The complaint alleges that defendant, Maude Myers, Director of the Department of Personnel, purporting to act pursuant to Ill Rev Stats 1965, c 127, § 63b108a(2), established wage rates for maintenance brickmasons, carpenters, electricians, cement finishers, laborers, painters, plasterers, plumbers, roofers, steamfitters, tinsmiths, trades tenders and machinists based upon rates certified to the Department of Personnel by the Department of Labor as "prevailing rates," and that the Department of Mental Health adopted the said wage rates for 514 maintenance employees.
The complaint alleges that in making the determination of "prevailing rates" of wages, the Department of Labor used the rates found to have been negotiated by divers trade unions with private contractors for construction work in the several localities involved. It is alleged that the wage rates established made no differentiation between maintenance work and construction work.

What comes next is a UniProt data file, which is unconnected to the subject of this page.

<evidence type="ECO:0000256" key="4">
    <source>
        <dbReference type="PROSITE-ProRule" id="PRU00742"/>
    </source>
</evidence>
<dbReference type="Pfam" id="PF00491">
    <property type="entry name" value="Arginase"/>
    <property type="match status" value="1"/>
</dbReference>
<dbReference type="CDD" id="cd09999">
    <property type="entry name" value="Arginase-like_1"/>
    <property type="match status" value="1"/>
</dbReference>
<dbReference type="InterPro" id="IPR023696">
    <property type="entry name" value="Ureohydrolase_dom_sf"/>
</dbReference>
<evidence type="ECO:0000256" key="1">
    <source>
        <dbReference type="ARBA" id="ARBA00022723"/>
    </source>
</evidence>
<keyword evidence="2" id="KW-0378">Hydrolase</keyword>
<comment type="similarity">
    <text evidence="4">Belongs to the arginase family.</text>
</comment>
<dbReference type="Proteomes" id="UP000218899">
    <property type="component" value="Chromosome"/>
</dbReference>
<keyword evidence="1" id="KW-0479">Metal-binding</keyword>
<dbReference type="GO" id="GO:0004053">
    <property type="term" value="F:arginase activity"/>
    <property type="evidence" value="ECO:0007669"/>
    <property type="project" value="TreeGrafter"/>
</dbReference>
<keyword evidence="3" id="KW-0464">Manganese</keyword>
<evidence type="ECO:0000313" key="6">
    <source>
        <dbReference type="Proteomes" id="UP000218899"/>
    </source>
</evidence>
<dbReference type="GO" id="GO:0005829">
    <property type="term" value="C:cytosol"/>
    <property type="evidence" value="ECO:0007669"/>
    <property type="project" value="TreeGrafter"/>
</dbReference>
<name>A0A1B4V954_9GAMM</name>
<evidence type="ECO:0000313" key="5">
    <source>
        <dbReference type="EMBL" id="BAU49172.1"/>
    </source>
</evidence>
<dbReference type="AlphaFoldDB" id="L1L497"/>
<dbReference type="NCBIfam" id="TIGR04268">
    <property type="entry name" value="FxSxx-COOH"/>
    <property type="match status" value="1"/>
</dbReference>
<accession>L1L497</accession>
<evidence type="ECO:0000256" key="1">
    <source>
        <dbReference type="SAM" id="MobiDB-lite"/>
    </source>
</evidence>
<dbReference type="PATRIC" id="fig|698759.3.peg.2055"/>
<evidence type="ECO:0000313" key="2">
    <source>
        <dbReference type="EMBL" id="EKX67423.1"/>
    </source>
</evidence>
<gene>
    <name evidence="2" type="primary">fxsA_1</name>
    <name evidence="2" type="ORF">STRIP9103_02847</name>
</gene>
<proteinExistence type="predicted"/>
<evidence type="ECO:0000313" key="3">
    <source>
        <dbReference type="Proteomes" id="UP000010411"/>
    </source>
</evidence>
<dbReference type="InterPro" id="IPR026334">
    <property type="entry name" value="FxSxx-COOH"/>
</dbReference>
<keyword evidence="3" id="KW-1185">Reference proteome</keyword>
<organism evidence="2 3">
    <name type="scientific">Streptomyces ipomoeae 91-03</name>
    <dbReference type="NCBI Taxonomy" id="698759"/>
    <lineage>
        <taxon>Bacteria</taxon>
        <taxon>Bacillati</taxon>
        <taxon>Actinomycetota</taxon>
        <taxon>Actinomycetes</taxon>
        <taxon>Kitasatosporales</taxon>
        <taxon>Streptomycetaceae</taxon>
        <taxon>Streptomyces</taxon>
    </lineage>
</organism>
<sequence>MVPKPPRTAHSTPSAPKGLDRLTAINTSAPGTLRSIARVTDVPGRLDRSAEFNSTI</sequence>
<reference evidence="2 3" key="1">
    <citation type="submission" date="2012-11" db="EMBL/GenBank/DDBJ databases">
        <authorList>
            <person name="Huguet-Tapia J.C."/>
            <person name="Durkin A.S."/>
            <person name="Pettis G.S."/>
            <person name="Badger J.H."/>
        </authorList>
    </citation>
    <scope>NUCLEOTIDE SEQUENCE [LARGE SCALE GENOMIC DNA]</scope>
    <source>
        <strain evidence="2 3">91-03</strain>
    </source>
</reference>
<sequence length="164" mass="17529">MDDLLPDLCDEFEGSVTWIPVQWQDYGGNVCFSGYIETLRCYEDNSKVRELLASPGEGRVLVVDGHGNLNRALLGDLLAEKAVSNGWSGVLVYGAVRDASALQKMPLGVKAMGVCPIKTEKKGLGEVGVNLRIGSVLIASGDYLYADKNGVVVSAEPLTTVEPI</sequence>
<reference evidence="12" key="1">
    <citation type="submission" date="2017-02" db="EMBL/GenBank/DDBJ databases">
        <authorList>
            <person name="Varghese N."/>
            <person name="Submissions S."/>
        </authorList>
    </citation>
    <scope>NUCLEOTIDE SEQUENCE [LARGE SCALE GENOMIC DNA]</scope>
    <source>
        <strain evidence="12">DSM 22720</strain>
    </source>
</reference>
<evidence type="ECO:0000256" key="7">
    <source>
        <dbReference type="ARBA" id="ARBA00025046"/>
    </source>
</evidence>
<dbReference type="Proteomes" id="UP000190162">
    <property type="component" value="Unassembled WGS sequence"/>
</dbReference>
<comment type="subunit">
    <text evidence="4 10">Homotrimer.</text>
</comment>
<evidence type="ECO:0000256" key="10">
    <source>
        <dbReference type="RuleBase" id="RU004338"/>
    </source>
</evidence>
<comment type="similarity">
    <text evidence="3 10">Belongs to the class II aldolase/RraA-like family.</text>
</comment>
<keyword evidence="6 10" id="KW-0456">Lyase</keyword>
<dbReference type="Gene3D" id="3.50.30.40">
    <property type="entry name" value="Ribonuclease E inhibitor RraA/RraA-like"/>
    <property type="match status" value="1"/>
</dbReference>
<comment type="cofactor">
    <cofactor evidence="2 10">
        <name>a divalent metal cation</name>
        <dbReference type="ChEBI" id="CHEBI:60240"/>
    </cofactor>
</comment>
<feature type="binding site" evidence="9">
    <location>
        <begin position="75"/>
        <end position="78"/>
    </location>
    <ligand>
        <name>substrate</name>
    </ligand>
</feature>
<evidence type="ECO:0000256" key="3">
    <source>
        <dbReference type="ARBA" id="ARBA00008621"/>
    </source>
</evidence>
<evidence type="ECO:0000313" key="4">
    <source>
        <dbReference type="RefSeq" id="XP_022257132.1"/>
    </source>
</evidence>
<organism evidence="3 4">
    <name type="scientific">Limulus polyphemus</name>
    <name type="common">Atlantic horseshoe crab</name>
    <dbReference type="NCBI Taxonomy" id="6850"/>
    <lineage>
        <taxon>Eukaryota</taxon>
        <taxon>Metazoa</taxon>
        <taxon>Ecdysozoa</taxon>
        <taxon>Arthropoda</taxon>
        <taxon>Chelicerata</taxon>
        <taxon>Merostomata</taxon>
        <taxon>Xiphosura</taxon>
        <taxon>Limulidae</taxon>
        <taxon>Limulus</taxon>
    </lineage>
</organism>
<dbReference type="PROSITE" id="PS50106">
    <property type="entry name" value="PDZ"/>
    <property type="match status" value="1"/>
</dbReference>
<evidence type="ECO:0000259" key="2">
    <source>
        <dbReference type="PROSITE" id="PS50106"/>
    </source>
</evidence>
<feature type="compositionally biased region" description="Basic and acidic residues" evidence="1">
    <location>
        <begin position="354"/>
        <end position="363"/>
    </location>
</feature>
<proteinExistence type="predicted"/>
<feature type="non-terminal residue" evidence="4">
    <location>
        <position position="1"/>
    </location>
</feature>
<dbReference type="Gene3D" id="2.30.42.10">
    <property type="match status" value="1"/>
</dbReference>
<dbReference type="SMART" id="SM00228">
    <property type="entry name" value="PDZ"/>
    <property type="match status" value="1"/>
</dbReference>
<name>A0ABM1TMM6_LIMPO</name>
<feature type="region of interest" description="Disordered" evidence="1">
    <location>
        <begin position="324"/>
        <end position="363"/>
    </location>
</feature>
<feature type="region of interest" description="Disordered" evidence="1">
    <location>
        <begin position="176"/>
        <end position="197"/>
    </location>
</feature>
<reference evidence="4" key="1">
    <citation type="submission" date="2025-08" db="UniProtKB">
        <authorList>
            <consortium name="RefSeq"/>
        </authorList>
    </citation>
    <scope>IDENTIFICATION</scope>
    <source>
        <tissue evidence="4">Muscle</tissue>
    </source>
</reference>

The complaint alleges that the State pay plan adopted by the Department of Personnel also contains a schedule of "maintenance titles and rates" which specifically establishes minimum and maximum rates for maintenance brickmason, maintenance carpenter, maintenance carpenter foreman, maintenance electrician, maintenance equipment operator, maintenance machinist and maintenance worker, and that such rates are substantially lower than the "prevailing rates" certified by the Department of Labor and adopted by the Department of Mental Health.